If I must talk about a bit further into the future, there are two likely outcomes: competition between Angela Merkel successors, a strong tendency to create another equally strong coalition, or dissolution of the power of the coalition. I suspect the first outcome hinges on the success of Greens or lack of success by both Greens and the AfD. Whereas the second option is more likely if AfD displays a comeback during the transition period. In either case, I highly suspect the next coalition will be equally centrist or further left-aligning, which also affects internal and external policies of Germany, such as long-term governmental plans for transportation and clean energy.
Merkel leads and coordinates several ministries each with several thousands of employees. German administrations are known to be very efficient. And officialdom is absolutely persistent like a supertanker. No fast directional change is possible.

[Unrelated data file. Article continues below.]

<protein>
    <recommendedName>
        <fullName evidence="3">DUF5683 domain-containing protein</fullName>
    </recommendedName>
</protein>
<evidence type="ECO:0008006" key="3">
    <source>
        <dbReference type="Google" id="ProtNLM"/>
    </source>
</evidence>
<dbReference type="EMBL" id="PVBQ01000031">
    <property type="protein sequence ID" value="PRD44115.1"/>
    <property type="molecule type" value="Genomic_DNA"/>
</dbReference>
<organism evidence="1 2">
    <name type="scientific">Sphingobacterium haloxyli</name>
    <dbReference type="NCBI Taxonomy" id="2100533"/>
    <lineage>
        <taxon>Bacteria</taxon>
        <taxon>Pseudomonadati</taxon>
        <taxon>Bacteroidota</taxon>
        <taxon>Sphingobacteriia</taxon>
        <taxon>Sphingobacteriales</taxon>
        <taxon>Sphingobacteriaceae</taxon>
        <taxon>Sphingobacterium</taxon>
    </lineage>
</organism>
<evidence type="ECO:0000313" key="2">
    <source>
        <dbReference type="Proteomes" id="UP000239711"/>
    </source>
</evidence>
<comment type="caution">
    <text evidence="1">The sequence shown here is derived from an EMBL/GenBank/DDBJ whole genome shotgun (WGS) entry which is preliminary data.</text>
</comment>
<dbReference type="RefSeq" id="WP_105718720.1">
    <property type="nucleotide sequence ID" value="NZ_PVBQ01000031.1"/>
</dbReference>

And it is very likely, some of her ministers will stay in office even if Merkel is replaced. Some believe that Germany is Merkel and Merkel is Germany, that is not the case. In Germany there are two strong powers. On one hand, politics with Merkel, on the other side the economy with industrial and trading associations. Cash is king.
So the future for Germany won’t change. Despite a long list of contenders to replace her with the likes of Armin Laschet, Friedrich Merz, Norbert Röttgen, Markus Söder and Jens Spahn, it will be hard to replace the level of diplomacy and centrist politics that Angela Maerkel exuberates. But, if Annegret Kramp-Karrenbauer were to become the new chancellor, the European community spirit might become a lot better, even more friendly. Kramp-Karrenbauer comes from Saarland, near France and Luxembourg, instead of a socialist provincial village like Merkel did. Merkel did not profit much from speaking Russian, but Kramp-Karrenbauer is good in the French language of diplomacy.
Only way is forward…
Merkel had once said – “One has to find compromises with mutual respect, but also with a clear opinion. That’s politics – always looking to find a common way forward.”